Diversity & Equality in Health and Care Open Access

  • ISSN: 2049-5471
  • Journal h-index: 30
  • Journal CiteScore: 8.46
  • Journal Impact Factor: 4.57
  • Average acceptance to publication time (5-7 days)
  • Average article processing time (30-45 days) Less than 5 volumes 30 days
    8 - 9 volumes 40 days
    10 and more volumes 45 days

- (2015) Volume 12, Issue 2

Dementia has no boundaries

Mary Dawood RN*, BSc (Hons) MSc
Consultant Nurse, Emergency Directorate, Imperial College NHS Trust, London, UK
Corresponding Author: Mary Dawood, Consultant Nurse, Emergency Directorate, Imperial College NHS Trust, London, UK, Email: [email protected]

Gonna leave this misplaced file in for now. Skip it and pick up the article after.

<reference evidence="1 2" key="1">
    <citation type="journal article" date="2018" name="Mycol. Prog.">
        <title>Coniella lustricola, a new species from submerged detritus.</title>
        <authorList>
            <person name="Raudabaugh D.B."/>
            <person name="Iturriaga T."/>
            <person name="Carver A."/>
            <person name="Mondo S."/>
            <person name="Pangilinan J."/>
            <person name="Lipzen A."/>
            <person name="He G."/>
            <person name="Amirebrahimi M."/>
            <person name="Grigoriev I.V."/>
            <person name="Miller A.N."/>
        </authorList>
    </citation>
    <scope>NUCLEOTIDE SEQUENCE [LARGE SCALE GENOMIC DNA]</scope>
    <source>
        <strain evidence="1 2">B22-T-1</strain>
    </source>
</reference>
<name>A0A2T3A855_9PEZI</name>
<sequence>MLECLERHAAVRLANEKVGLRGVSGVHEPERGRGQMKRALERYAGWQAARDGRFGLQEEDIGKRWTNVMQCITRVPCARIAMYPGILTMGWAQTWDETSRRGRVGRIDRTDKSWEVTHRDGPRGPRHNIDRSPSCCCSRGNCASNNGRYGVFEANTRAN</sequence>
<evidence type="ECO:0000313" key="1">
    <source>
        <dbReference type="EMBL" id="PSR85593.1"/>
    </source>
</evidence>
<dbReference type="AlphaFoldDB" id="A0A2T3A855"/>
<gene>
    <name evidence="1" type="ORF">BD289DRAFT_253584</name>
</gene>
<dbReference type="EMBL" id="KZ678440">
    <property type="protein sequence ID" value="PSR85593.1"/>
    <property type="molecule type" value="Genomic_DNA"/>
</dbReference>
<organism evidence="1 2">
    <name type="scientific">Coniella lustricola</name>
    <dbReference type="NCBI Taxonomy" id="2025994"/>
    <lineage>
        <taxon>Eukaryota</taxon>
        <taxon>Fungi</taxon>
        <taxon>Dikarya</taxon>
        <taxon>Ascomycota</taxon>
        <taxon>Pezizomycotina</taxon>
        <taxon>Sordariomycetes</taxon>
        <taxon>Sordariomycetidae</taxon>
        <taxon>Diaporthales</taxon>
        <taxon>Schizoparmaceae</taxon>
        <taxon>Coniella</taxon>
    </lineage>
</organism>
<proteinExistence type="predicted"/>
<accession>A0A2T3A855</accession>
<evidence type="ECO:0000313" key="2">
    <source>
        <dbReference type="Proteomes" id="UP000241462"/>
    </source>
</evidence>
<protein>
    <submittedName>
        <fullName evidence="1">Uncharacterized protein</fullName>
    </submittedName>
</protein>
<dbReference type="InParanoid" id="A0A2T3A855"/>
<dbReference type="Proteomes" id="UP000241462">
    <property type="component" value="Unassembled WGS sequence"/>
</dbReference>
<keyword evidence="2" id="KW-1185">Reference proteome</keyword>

Related article at Pubmed, Scholar Google
Visit for more related articles at Diversity & Equality in Health and Care
An older lady of south Asian origin was brought to the emergency department as she was confused and unwell. Her family, with whom she lived, were not too sure of her age but thought she was about 80 years old. She had been living with her son and daughter in law for many years and spoke only her own native language. The family gave a history of her having Type 2 Diabetes but no other medical problems. She was usually well, self caring and often did the cooking. However, they also reported that she had become increasingly forgetful and sometimes confused over the past year but they had not taken her to the doctor as they considered this a normal part of aging. They brought her to the emergency department because she had become very confused, was wandering and agitated and intermittently did not recognize them. They were very worried for her and did not understand what was happening.